The discordant feeling isn’t contained to the writing, either. In last week’s issue of Batman, artist Jason Fabok visually structured most of the issue in homage to Alan Moore’s and Dave Gibbon’s work on Watchmen. The pacing and usage of the nine panel grid structure felt well-considered and was quite effective. Even colorist Brad Anderson got in on the Watchmen homage game, heavily incorporating the smiley face button’s red, yellow, and black into the general palette of the issue. All that consideration has gone out the window in The Flash #21.
While I like Howard Porter’s artwork and Hi-Fi’s colors, they’re stylistic opposites to Fabok’s and Anderson’s work. Fabok’s art is representational whereas Porter’s art is more haphazard and sketchy. It seemed like Anderson paid special attention to the colors in Batman #21 to lean into the Watchmen vibe while Hi-Fi used his traditional effervescently neon color palette in The Flash #21. Even the layouts in The Flash #21 feel like they come out of a typical issue of the series rather than a special event. While this doesn’t necessarily make The Flash #21 bad, I can’t help but feel like the more atypical feel that Batman #21 strikes when compared to the issues of the series that came before it make it a much stronger read.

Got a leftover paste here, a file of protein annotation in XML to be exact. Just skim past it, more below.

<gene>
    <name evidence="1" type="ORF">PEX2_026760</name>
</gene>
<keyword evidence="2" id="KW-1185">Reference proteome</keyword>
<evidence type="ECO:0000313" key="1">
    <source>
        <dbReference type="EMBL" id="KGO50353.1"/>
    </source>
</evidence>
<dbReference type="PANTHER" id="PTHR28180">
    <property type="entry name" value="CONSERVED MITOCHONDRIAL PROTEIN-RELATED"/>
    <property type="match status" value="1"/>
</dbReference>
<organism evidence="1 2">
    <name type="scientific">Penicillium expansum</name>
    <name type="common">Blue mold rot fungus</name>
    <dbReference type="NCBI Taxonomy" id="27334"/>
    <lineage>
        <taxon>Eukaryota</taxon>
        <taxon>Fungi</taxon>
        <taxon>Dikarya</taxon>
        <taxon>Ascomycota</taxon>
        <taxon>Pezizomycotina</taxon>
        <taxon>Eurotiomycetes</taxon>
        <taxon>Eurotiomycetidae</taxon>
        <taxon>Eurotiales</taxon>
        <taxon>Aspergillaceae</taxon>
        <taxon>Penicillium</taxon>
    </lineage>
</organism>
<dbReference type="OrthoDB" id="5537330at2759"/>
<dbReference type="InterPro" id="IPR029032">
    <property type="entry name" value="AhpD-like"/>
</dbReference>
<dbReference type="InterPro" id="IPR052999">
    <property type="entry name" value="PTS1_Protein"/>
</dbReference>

And that’s a little sad given how much actually happens in The Flash #21. We get to see the Cosmic Treadmill make a return in all its glory. We get to see Batman and The Flash travel through time and encounter some incredibly important moments from DC Comics’ long overwritten past. We finally get to see one of my favorite characters from Flashpoint make a return. The ideas in The Flash #21 carry a lot of momentum, but the execution feels so distinct and arguably flawed when compared to Batman #21 that it makes me feel like I’m reading two fundamentally different but tangentially related stories rather than a single united one.